Kapok Tree: Cochlospermum fraseri.
When we arrived in the Kimberley the kapok trees were in flower. Their brilliant yellow blossoms always look so cheerful. There is a lot of yellow in the bush land—yellow wattle and yellow pea-shaped wildflowers—which contrasts beautifully with the red and blue-violet ranges, and the red rocks and soil.
Both the Kapok flower (which is high in vitamin C) and the taproot (which is roasted) are used as traditional bush tucker (bush food). The roots are also pounded and used in traditional bush medicine to treat sores.
The Kapok is one of the few Australian native deciduous trees. Its leaves fall in winter, before the flowers fully open. At that stage they are pollinated, and the large, globular, green, papery fruit develop, which eventually turn brown and split along the seams to release their small black seeds.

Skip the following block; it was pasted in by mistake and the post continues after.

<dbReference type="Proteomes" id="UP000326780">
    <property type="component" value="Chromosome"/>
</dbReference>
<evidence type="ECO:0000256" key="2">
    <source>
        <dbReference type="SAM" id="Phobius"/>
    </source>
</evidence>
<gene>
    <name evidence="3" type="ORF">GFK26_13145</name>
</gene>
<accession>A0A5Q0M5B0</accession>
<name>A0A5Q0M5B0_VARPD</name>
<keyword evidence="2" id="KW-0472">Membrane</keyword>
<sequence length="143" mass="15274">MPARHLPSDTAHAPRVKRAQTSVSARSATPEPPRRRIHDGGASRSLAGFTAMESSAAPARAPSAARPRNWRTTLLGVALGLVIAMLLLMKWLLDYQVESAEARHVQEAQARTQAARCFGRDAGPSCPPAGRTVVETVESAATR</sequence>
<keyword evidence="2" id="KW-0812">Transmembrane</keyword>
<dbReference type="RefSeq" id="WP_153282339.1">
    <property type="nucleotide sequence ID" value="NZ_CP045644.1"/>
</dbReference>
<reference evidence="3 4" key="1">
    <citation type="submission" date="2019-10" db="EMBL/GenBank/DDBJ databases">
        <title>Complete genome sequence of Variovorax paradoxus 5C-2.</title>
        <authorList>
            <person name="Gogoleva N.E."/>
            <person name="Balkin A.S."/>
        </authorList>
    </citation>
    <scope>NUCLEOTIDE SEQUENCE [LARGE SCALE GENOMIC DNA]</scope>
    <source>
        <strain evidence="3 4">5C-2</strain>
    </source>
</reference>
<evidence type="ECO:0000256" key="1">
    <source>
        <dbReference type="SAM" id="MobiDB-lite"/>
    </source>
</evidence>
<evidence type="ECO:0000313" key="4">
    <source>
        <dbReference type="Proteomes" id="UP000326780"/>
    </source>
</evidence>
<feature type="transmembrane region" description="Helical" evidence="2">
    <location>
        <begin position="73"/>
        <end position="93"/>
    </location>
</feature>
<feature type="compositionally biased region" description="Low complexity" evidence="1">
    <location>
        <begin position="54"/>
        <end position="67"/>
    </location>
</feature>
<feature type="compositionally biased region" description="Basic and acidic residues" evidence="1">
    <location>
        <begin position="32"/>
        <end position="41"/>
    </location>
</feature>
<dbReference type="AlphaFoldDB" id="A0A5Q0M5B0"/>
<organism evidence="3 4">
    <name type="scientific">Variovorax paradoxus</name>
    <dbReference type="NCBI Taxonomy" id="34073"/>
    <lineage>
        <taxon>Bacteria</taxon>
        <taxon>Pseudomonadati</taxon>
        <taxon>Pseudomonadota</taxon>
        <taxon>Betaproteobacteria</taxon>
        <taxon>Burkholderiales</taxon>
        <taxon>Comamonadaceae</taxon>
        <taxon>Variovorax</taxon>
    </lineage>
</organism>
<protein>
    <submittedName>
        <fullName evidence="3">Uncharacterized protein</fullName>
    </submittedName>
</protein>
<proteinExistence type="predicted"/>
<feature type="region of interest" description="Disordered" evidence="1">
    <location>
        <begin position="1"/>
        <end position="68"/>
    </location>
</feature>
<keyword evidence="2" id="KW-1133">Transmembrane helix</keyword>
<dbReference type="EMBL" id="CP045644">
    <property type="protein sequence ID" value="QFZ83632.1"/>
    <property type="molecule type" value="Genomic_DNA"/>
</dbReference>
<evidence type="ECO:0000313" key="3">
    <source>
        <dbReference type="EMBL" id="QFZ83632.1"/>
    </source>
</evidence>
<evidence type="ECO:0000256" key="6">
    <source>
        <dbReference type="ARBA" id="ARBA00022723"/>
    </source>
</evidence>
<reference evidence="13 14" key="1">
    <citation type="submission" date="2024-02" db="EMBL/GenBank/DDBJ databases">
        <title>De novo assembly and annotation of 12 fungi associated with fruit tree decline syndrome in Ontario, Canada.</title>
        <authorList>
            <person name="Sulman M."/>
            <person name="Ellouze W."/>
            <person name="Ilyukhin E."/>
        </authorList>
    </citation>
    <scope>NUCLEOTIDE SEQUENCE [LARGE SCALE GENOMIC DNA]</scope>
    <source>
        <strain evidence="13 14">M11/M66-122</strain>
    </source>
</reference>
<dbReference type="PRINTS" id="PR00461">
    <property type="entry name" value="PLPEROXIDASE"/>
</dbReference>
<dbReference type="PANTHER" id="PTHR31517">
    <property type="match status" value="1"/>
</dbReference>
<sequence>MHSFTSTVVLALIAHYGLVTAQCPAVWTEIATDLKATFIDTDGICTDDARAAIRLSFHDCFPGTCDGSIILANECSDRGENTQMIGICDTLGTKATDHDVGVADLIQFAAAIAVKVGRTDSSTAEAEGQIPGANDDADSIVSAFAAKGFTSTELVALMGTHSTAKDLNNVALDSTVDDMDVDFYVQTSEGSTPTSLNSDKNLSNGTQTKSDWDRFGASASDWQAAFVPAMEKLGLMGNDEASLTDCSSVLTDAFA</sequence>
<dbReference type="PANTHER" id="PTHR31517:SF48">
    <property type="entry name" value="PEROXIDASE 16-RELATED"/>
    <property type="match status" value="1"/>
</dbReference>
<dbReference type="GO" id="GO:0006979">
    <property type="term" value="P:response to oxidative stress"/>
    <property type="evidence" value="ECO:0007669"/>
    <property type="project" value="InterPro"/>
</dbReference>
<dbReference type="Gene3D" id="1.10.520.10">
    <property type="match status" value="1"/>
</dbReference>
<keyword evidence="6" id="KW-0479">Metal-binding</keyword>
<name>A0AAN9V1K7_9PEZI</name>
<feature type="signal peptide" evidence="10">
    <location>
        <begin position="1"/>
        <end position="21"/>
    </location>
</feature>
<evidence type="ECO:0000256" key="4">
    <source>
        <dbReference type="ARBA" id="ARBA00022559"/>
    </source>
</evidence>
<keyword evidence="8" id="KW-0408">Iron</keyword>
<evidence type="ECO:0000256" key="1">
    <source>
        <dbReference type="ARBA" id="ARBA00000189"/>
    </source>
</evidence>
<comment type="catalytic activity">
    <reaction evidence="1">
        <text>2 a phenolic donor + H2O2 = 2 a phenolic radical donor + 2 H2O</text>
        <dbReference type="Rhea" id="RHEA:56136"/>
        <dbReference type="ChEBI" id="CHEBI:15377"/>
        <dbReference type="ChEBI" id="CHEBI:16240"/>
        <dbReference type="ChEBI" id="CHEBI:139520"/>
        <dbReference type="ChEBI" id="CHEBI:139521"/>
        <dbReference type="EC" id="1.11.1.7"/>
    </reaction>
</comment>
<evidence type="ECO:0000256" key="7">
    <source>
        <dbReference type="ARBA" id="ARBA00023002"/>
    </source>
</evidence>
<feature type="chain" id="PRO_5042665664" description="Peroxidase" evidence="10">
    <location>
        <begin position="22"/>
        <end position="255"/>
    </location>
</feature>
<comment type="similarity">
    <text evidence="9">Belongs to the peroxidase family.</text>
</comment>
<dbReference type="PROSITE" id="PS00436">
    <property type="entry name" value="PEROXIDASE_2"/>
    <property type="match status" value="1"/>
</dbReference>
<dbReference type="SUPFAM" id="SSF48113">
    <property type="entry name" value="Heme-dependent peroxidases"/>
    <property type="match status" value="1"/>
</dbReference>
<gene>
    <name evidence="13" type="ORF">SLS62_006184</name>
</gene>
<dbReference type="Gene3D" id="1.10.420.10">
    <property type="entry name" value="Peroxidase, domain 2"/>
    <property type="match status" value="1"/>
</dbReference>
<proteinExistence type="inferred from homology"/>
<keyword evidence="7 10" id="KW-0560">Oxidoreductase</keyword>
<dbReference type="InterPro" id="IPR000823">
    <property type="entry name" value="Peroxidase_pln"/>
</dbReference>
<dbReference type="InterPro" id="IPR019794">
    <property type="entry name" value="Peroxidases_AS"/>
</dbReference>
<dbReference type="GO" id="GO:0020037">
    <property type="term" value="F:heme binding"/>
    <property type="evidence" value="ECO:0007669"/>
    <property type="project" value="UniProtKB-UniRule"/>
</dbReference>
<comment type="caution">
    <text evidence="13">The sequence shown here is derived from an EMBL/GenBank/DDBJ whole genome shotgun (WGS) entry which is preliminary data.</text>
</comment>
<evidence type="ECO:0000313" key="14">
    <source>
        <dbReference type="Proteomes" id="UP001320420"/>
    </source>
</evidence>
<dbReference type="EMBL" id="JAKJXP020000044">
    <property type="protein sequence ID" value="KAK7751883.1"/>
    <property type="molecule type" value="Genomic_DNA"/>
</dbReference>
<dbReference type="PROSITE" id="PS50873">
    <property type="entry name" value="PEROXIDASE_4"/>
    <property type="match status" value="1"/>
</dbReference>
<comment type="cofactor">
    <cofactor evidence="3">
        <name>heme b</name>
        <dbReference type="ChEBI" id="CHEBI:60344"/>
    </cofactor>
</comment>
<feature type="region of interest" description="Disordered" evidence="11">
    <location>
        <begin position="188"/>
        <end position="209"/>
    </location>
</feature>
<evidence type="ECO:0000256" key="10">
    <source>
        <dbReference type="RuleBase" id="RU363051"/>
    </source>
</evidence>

What remains in the split seedpod is a dense mat of fine silky hairs, which is the material that is harvested for use in kapok pillows. I knew these pillows from my childhood. Kapok pillows are not seen in stores in Australia these days, as apparently the fibre is highly flammable and perhaps more suited for use as a fire starter.
Jutburra (formerly Gregory) National Park
This is a place I love. In am thrilled to know that in May 2010 the park was returned to its traditional Indigenous owners and renamed Jutburra National Park.
Travelling north and then slightly east from Victoria River Roadhouse, you will find wonderful, private bush land camp spots in the Jutburra National Park. This is the Northern Territory's second largest national park, a spectacular 13,000 square kilometre wilderness area starting 200 km west of Katherine.
An excerpt from the book, Gold,